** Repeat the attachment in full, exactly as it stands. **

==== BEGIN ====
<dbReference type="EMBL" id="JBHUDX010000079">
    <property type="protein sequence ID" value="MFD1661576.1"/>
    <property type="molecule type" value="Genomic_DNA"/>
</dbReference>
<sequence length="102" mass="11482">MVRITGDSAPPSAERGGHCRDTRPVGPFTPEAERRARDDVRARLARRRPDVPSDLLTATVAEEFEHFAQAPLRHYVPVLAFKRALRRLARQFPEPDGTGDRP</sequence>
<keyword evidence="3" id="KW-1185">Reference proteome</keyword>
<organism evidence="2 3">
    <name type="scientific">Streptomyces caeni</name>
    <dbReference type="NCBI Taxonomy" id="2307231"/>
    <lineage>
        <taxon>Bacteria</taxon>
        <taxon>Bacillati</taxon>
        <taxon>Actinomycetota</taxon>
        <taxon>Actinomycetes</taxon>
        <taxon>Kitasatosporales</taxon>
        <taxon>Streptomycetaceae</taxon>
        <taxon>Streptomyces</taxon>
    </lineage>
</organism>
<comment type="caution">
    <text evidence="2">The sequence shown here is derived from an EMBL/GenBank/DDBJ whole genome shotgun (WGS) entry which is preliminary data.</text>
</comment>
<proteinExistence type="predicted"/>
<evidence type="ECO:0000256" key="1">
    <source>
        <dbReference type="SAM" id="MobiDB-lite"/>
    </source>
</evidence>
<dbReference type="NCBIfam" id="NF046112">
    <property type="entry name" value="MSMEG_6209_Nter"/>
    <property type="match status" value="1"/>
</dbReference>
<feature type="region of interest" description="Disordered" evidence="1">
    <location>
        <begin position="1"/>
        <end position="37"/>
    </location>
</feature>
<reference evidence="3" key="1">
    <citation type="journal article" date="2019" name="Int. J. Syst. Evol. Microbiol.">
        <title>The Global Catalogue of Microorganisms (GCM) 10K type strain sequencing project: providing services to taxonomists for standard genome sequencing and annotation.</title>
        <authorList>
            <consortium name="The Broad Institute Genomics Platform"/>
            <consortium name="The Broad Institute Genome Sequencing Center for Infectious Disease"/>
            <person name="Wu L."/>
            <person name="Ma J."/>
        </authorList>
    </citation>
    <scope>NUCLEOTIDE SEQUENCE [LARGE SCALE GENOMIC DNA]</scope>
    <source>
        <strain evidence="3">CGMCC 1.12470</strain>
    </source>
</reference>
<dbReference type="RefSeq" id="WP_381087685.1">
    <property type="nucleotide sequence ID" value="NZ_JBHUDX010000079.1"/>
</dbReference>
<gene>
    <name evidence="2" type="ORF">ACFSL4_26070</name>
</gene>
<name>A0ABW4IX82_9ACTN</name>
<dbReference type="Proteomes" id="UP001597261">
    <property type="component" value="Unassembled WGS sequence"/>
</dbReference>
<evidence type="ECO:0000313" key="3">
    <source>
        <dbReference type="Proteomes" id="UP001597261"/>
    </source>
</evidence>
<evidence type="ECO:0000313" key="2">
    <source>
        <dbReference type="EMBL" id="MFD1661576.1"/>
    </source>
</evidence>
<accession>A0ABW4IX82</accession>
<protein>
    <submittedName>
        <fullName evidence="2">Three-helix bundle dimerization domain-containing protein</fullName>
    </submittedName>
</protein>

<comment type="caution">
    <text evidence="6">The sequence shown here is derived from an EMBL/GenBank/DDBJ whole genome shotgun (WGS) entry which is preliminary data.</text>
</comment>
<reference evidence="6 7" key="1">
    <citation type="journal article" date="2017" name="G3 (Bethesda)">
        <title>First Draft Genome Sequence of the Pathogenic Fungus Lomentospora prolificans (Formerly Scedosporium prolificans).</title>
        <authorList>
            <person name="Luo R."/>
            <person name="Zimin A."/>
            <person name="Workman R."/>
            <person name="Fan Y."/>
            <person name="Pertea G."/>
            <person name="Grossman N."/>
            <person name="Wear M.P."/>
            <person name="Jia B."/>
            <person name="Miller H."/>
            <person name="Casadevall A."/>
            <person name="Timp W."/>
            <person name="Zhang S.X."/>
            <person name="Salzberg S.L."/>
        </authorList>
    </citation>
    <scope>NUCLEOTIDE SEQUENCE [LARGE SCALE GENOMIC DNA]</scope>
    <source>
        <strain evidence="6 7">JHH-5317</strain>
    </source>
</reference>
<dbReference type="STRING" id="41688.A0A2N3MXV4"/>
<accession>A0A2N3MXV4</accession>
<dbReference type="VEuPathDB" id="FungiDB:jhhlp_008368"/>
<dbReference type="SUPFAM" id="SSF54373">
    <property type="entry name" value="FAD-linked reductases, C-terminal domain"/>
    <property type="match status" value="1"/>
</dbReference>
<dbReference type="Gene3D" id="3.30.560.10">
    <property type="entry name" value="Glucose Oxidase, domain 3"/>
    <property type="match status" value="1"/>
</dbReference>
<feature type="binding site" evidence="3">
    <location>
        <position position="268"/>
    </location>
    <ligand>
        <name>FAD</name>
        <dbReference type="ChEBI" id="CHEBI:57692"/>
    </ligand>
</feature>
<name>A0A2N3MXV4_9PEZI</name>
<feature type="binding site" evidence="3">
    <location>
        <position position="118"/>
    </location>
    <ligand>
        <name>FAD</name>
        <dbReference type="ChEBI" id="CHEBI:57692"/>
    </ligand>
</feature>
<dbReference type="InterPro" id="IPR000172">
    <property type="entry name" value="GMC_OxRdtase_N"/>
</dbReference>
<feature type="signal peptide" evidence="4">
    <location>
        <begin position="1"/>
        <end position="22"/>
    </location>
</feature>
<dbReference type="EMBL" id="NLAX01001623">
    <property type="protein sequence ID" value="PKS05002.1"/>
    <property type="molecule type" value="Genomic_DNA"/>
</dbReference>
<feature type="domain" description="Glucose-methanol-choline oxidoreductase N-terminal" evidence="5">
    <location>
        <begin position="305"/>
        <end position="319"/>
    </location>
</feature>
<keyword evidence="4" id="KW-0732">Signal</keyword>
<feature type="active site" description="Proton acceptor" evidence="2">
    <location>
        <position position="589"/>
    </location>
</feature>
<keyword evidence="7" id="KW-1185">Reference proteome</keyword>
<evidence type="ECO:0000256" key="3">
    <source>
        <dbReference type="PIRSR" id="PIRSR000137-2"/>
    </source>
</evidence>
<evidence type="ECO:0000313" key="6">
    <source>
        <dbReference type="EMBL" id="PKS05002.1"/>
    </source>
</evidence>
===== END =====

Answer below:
<dbReference type="EMBL" id="JBHUDX010000079">
    <property type="protein sequence ID" value="MFD1661576.1"/>
    <property type="molecule type" value="Genomic_DNA"/>
</dbReference>
<sequence length="102" mass="11482">MVRITGDSAPPSAERGGHCRDTRPVGPFTPEAERRARDDVRARLARRRPDVPSDLLTATVAEEFEHFAQAPLRHYVPVLAFKRALRRLARQFPEPDGTGDRP</sequence>
<keyword evidence="3" id="KW-1185">Reference proteome</keyword>
<organism evidence="2 3">
    <name type="scientific">Streptomyces caeni</name>
    <dbReference type="NCBI Taxonomy" id="2307231"/>
    <lineage>
        <taxon>Bacteria</taxon>
        <taxon>Bacillati</taxon>
        <taxon>Actinomycetota</taxon>
        <taxon>Actinomycetes</taxon>
        <taxon>Kitasatosporales</taxon>
        <taxon>Streptomycetaceae</taxon>
        <taxon>Streptomyces</taxon>
    </lineage>
</organism>
<comment type="caution">
    <text evidence="2">The sequence shown here is derived from an EMBL/GenBank/DDBJ whole genome shotgun (WGS) entry which is preliminary data.</text>
</comment>
<proteinExistence type="predicted"/>
<evidence type="ECO:0000256" key="1">
    <source>
        <dbReference type="SAM" id="MobiDB-lite"/>
    </source>
</evidence>
<dbReference type="NCBIfam" id="NF046112">
    <property type="entry name" value="MSMEG_6209_Nter"/>
    <property type="match status" value="1"/>
</dbReference>
<feature type="region of interest" description="Disordered" evidence="1">
    <location>
        <begin position="1"/>
        <end position="37"/>
    </location>
</feature>
<reference evidence="3" key="1">
    <citation type="journal article" date="2019" name="Int. J. Syst. Evol. Microbiol.">
        <title>The Global Catalogue of Microorganisms (GCM) 10K type strain sequencing project: providing services to taxonomists for standard genome sequencing and annotation.</title>
        <authorList>
            <consortium name="The Broad Institute Genomics Platform"/>
            <consortium name="The Broad Institute Genome Sequencing Center for Infectious Disease"/>
            <person name="Wu L."/>
            <person name="Ma J."/>
        </authorList>
    </citation>
    <scope>NUCLEOTIDE SEQUENCE [LARGE SCALE GENOMIC DNA]</scope>
    <source>
        <strain evidence="3">CGMCC 1.12470</strain>
    </source>
</reference>
<dbReference type="RefSeq" id="WP_381087685.1">
    <property type="nucleotide sequence ID" value="NZ_JBHUDX010000079.1"/>
</dbReference>
<gene>
    <name evidence="2" type="ORF">ACFSL4_26070</name>
</gene>
<name>A0ABW4IX82_9ACTN</name>
<dbReference type="Proteomes" id="UP001597261">
    <property type="component" value="Unassembled WGS sequence"/>
</dbReference>
<evidence type="ECO:0000313" key="3">
    <source>
        <dbReference type="Proteomes" id="UP001597261"/>
    </source>
</evidence>
<evidence type="ECO:0000313" key="2">
    <source>
        <dbReference type="EMBL" id="MFD1661576.1"/>
    </source>
</evidence>
<accession>A0ABW4IX82</accession>
<protein>
    <submittedName>
        <fullName evidence="2">Three-helix bundle dimerization domain-containing protein</fullName>
    </submittedName>
</protein>

<comment type="caution">
    <text evidence="6">The sequence shown here is derived from an EMBL/GenBank/DDBJ whole genome shotgun (WGS) entry which is preliminary data.</text>
</comment>
<reference evidence="6 7" key="1">
    <citation type="journal article" date="2017" name="G3 (Bethesda)">
        <title>First Draft Genome Sequence of the Pathogenic Fungus Lomentospora prolificans (Formerly Scedosporium prolificans).</title>
        <authorList>
            <person name="Luo R."/>
            <person name="Zimin A."/>
            <person name="Workman R."/>
            <person name="Fan Y."/>
            <person name="Pertea G."/>
            <person name="Grossman N."/>
            <person name="Wear M.P."/>
            <person name="Jia B."/>
            <person name="Miller H."/>
            <person name="Casadevall A."/>
            <person name="Timp W."/>
            <person name="Zhang S.X."/>
            <person name="Salzberg S.L."/>
        </authorList>
    </citation>
    <scope>NUCLEOTIDE SEQUENCE [LARGE SCALE GENOMIC DNA]</scope>
    <source>
        <strain evidence="6 7">JHH-5317</strain>
    </source>
</reference>
<dbReference type="STRING" id="41688.A0A2N3MXV4"/>
<accession>A0A2N3MXV4</accession>
<dbReference type="VEuPathDB" id="FungiDB:jhhlp_008368"/>
<dbReference type="SUPFAM" id="SSF54373">
    <property type="entry name" value="FAD-linked reductases, C-terminal domain"/>
    <property type="match status" value="1"/>
</dbReference>
<dbReference type="Gene3D" id="3.30.560.10">
    <property type="entry name" value="Glucose Oxidase, domain 3"/>
    <property type="match status" value="1"/>
</dbReference>
<feature type="binding site" evidence="3">
    <location>
        <position position="268"/>
    </location>
    <ligand>
        <name>FAD</name>
        <dbReference type="ChEBI" id="CHEBI:57692"/>
    </ligand>
</feature>
<name>A0A2N3MXV4_9PEZI</name>
<feature type="binding site" evidence="3">
    <location>
        <position position="118"/>
    </location>
    <ligand>
        <name>FAD</name>
        <dbReference type="ChEBI" id="CHEBI:57692"/>
    </ligand>
</feature>
<dbReference type="InterPro" id="IPR000172">
    <property type="entry name" value="GMC_OxRdtase_N"/>
</dbReference>
<feature type="signal peptide" evidence="4">
    <location>
        <begin position="1"/>
        <end position="22"/>
    </location>
</feature>
<dbReference type="EMBL" id="NLAX01001623">
    <property type="protein sequence ID" value="PKS05002.1"/>
    <property type="molecule type" value="Genomic_DNA"/>
</dbReference>
<feature type="domain" description="Glucose-methanol-choline oxidoreductase N-terminal" evidence="5">
    <location>
        <begin position="305"/>
        <end position="319"/>
    </location>
</feature>
<keyword evidence="4" id="KW-0732">Signal</keyword>
<feature type="active site" description="Proton acceptor" evidence="2">
    <location>
        <position position="589"/>
    </location>
</feature>
<keyword evidence="7" id="KW-1185">Reference proteome</keyword>
<evidence type="ECO:0000256" key="3">
    <source>
        <dbReference type="PIRSR" id="PIRSR000137-2"/>
    </source>
</evidence>
<evidence type="ECO:0000313" key="6">
    <source>
        <dbReference type="EMBL" id="PKS05002.1"/>
    </source>
</evidence>